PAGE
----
Deliberate action is required by any company wishing to develop, evolve or enhance the essence of the partnership between the corporate executives and its board of directors. They must set aside time to deliberately attend to this effort. They must accurately assess the quality of their present functioning. They must take that dispassionate awareness and contrast it to what they want to accomplish with their partnership. Finally, they must take considered action to reduce the gap that exists between the current state of their relationships and their desired state.
Accurate self-appraisal requires considered, deliberate work. Less than half of all boards of directors have a board evaluation process in place. It can’t be assumed that those who do have them are all doing it right. Are they tending to the right issues, are they getting better at what they’ve always done, or are they proactively developing their potential to do what needs to be done? Assessment can only be done in relation to a reference point of some kind. Boards must ensure that they are measuring themselves against the most relevant reference points for what they are trying to accomplish. This means going back and examining their status on the fundamental elements of their partnership with the corporate team. To be creative, we have to step outside of business-as-usual and reconsider what it is that we are about.
In a successful, enduring partnership, vision must arise from a shared purpose. The goal may be to make money, but your purpose is about how you use what you have to produce goods and services for which others will pay. It is around the nature of this purpose that the partnership is built. In their 1996 Harvard Business Review article, “Building Your Company’s Vision,” Collins and Porras identify the purpose statements of a number of prominent companies. None of them state that their purpose is making money. When companies measure themselves solely on their ability to make money, they lose sight of their core identity. Think of Enron, Tyco or Global Crossings as examples. Indeed, CFO magazine has suspended its practice of recognizing the CFO of the Year, because their last several winners oversaw companies that are now bankrupt or in serious legal difficulties due to their accounting practices.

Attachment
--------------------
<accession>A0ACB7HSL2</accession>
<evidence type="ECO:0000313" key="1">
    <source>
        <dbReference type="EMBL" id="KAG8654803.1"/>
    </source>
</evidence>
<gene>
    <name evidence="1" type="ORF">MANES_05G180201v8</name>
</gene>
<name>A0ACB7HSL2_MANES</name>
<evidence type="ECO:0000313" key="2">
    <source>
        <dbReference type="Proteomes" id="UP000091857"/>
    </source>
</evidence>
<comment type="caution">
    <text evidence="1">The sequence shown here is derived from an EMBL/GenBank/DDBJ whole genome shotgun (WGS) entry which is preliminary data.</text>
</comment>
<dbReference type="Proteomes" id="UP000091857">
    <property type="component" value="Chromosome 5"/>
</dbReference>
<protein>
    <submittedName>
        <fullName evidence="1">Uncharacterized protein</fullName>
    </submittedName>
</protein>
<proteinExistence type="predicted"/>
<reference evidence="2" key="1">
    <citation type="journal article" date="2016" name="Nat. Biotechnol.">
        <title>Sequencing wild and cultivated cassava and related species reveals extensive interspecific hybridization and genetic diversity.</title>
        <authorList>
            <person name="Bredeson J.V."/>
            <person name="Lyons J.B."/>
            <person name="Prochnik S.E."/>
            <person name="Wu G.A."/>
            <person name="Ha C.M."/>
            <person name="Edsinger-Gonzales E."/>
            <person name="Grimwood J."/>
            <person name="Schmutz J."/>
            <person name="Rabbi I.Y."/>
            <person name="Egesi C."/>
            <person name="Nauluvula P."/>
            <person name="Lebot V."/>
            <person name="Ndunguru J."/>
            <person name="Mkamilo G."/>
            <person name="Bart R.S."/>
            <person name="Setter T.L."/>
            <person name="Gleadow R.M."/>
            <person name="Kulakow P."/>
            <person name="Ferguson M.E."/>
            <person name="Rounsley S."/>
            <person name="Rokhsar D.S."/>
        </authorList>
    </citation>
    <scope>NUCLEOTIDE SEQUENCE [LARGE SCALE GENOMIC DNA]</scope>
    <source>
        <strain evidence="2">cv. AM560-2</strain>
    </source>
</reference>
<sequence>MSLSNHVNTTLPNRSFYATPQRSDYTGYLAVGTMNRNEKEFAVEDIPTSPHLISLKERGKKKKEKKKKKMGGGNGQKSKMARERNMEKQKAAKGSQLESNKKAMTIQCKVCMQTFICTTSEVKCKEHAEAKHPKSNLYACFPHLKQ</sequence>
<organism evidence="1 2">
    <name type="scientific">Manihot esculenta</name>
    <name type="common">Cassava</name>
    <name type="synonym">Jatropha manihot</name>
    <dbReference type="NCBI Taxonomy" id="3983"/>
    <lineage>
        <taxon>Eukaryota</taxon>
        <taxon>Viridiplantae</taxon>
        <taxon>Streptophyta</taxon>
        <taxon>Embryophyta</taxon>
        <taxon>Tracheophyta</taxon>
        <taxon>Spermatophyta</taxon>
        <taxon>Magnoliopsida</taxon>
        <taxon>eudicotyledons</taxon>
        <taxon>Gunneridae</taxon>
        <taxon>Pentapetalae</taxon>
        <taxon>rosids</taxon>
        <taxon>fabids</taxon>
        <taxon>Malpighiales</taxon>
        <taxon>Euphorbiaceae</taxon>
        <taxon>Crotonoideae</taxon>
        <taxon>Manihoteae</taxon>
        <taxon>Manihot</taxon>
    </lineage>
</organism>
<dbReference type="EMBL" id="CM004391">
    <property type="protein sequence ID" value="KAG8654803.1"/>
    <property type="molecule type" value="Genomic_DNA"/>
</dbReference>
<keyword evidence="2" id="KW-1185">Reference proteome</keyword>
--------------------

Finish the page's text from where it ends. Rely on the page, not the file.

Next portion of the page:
A board retreat, including key executives and even trusted outside advisors, can provide a starting point to revisit the group’s understanding of the purpose of the corporation. Time away for reflection, conversation and thinking together creates the opportunity for the individuals involved to reframe and articulate a common purpose (for the corporation and then, from that, the purpose of their board/ executive team) that is compelling enough to guide them as they move forward. Without this shared understanding, even the best-intentioned individual efforts can dampen or negate the purpose of the group. Strategies and practices are built from people’s assumptions about the purpose of the company, and when there are multiple understandings there is confusion and fragmented focus. The shared vision is the reference point for agenda setting and prioritization among diverse people working in a complex system.
Identifying the fundamental purpose of the company and the roles of the directors and executives required to fulfill it usually can’t be done in an afternoon, or in one sitting. Tending the vision requires authentic communication and conflicting ideas need to be shaped into a common focus over time. Tending the vision needs to become a conversation that is repeated periodically among the group as a whole. It is only in this way that individuals in groups form a deep understanding of and a commitment to a shared purpose.